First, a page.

“A komusō (虚無僧) was a Japanese monk during the Edo period. Komusō were characterised by the straw basket (tengai) worn on the head, manifesting the absence of specific ego. They are also known for playing solo pieces on the shakuhachi flute. The Japanese government introduced reforms after the Edo period, abolishing the sect. Komusō means ”priest of nothingness” or “monk of emptiness”"    - Wikipedia

Komuso “Basket” monks, Japanese monks who wore baskets on their heads to symbolize emptiness.

A komuso Buddhist monk in Kamakura, Japan. Komuso monks travelled widely on pilgrimage, hiding their faces under straw hats to help them to achieve humility. They were adherents of Fuke Zen Buddhism, and they used to be a common sight in Japan. They played the shakuhachi flute both as a form of meditation, and to call for alms. Ninja may have disguised themselves as komuso monks so they could travel freely throughout the country without arising suspicion.

A komuso Buddhist monk in Kamakura, Japan. Komuso monks travelled widely on…

A Komuso (literally, nothingness monk) of the Fuke Zen sect, wearing a "tengai": a woven straw hat which covers the head completely. The tengai indicates the denial of self, taught by the practice. Komusa also carry and play the "shakuhachi", a bamboo flute.

A Komuso (literally, nothingness monk) of the Fuke Zen sect, wearing a "tengai": a woven straw hat which covers the head completely. The tengai indicates the denial of self, taught by the practice. Komusa also carry and play the "shakuhachi" bamboo flute.

Lot 199: IVORY NETSUKE Depicting a shakuhachi flute player with a basketry mask. Signed. - Eldred's | Invaluable

IVORY NETSUKE Late Meiji Period <br /> Depicting a shakuhachi flute player with a basketry mask.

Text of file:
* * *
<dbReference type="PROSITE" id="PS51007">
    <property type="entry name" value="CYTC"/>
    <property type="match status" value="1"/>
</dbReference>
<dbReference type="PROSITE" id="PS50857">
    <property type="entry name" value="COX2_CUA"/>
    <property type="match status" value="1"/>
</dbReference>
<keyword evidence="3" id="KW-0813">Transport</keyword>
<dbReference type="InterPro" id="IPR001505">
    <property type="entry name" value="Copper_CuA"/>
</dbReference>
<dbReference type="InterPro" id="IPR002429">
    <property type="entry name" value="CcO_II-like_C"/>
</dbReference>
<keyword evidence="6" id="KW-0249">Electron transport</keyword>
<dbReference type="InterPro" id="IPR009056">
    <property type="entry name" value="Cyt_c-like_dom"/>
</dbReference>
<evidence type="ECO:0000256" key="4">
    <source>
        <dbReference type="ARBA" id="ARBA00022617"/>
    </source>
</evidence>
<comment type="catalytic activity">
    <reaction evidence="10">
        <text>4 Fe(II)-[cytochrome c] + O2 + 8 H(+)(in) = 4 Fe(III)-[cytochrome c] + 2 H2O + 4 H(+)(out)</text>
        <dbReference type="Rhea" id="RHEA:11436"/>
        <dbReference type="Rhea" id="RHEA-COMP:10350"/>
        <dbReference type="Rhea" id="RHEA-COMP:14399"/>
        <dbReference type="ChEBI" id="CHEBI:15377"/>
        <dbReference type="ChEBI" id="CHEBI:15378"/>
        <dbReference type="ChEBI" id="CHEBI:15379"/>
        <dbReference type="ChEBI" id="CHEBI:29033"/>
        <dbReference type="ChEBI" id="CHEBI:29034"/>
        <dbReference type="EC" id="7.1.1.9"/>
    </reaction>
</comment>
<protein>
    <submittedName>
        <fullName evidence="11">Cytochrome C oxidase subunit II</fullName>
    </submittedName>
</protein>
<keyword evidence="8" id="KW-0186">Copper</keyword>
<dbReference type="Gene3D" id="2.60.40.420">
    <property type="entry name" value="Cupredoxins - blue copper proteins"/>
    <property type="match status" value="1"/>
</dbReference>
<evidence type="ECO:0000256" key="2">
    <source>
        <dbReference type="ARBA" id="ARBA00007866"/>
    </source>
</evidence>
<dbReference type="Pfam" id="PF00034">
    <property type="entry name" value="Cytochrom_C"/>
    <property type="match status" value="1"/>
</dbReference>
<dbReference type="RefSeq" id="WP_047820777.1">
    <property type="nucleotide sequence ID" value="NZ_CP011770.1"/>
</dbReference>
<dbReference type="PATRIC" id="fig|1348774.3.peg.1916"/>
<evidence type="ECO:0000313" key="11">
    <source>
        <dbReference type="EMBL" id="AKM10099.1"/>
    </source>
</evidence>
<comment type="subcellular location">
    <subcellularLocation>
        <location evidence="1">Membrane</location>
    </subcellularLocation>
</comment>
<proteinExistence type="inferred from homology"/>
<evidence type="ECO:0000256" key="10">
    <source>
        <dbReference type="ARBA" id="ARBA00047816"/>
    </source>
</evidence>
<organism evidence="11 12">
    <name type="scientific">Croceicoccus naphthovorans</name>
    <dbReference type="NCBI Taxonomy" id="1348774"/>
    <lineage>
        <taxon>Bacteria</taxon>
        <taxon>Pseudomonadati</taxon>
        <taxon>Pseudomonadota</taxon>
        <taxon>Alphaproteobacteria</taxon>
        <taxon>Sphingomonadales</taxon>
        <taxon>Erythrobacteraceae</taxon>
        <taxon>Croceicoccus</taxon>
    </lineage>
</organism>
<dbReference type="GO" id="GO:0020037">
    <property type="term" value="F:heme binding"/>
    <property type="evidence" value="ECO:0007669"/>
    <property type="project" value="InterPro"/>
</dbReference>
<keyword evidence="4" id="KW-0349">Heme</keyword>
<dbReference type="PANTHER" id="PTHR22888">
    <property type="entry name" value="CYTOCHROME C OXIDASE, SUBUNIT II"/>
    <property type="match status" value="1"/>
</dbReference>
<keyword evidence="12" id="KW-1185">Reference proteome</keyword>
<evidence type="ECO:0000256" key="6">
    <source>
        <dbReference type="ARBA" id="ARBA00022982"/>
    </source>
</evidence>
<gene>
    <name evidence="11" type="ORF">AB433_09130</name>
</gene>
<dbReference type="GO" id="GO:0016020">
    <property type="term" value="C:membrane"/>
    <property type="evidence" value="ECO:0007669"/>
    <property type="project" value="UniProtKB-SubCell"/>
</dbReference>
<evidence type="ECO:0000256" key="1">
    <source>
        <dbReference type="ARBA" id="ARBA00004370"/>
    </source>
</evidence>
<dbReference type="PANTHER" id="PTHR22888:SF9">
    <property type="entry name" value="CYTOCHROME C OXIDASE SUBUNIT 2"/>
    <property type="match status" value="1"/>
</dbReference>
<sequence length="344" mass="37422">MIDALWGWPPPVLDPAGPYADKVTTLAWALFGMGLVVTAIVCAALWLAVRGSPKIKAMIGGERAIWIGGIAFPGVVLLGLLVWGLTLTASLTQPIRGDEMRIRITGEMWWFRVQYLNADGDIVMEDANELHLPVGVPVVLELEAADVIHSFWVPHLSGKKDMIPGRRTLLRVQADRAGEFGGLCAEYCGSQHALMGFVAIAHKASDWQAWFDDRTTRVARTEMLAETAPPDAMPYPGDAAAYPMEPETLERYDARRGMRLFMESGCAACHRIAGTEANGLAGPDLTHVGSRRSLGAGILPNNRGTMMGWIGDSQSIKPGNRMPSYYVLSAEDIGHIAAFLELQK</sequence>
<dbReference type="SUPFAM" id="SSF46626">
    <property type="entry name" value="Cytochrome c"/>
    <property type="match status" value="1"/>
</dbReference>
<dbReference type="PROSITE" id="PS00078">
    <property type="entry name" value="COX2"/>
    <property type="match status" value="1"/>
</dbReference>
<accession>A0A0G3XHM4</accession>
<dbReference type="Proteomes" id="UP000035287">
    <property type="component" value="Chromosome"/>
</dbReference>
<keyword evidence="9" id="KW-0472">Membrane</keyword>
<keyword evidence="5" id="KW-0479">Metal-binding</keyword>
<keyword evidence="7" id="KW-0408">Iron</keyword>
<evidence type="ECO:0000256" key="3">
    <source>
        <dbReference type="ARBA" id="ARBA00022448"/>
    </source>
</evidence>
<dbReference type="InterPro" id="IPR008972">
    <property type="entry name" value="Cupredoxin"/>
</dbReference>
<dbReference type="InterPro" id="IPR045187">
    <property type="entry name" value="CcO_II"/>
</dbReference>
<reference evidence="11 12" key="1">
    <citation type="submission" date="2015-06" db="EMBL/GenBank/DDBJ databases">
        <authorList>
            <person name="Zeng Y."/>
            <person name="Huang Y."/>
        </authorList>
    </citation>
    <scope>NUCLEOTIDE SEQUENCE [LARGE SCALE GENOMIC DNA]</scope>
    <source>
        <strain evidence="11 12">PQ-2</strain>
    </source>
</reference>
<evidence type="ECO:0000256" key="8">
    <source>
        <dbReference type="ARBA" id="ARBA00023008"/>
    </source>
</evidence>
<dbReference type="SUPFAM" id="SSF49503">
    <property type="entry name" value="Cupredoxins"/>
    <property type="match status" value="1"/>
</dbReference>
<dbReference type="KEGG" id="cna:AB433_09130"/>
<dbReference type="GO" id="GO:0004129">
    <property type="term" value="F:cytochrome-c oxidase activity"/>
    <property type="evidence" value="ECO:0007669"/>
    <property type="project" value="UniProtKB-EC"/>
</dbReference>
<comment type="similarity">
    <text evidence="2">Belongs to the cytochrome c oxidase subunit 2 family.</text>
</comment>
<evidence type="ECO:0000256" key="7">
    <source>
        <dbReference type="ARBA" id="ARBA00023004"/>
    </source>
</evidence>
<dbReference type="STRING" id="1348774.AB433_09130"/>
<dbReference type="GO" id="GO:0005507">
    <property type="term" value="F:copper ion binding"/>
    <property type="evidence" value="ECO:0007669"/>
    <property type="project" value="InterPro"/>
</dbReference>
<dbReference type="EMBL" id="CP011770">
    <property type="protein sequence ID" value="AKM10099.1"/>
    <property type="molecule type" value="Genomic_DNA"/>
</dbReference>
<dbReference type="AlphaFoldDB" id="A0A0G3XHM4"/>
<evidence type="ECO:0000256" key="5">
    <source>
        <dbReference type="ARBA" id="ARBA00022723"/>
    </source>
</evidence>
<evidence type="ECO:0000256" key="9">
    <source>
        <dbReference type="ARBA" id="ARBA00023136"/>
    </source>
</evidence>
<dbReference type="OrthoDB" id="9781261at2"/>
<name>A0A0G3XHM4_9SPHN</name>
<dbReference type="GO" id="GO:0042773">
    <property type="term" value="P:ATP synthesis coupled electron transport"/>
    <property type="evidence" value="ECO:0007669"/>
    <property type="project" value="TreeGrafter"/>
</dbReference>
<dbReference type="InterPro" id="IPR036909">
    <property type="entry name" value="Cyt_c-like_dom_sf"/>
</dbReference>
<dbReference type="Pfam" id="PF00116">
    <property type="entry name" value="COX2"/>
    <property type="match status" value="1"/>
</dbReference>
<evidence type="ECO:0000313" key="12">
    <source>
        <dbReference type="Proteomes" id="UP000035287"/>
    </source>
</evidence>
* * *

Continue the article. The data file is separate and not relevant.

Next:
End-blown SHAKUHACHI (flute) probably 1930s  Yamaguchi Shiro, Japanese, 1885–1963, Bamboo, Music: Asa Kaze ("Morning Breeze") by Nakao Tozan, 1938 (performed by Mary Ellen Miller). MFA

End-blown flute (shakuhachi) probably Yamaguchi Shiro, Japanese, Bamboo, Music: Asa Kaze ("Morning Breeze") by Nakao Tozan, 1938 (performed by Mary Ellen Miller).

The shakuhachi is a Japanese end-blown flute. It was originally introduced from China into Japan in the 6th century and underwent a resurgence in the early Edo Period. The shakuhachi is traditionally made of bamboo, but versions now exist in ABS and hardwoods. It was used by the monks of the Fuke school of Zen Buddhism in the practice of suizen (blowing meditation)

Shakuhachi flute, Japanese Flute, end-blown flutes, musical instruments by Monty Levenson

3D Printed Antique Bronze Shakuhachi Flute by thedroppingform, $199.99

Items similar to Printed Antique Bronze Shakuhachi Flute on Etsy

Shakuhachi Flute, 1.8 key of D ~ Advanced Root End ~ Goma Madake Bamboo ~ Jiari Cast Interior with Red Lacquer ~ Inlaid Golden Bindings  This finely textured Goma (naturally occurring sesame seed texture) Madake bamboo was harvested and cured in the southeastern US.  This shakuhachi has

Shakuhachi Flute, key of D ~ Advanced Root End ~ Goma Madake Bamboo ~ Jiari Cast Interior with Red Lacquer ~ Inlaid Golden Bindings

Pilgrim

The Narrow Road to the Deep North is another beautiful pilgrimage tale by Basho the hailku poet. toshi kurenu / kasa kite waraji / hakinagara another year is gone / a traveler's shade on my head, / straw sandals at my feet

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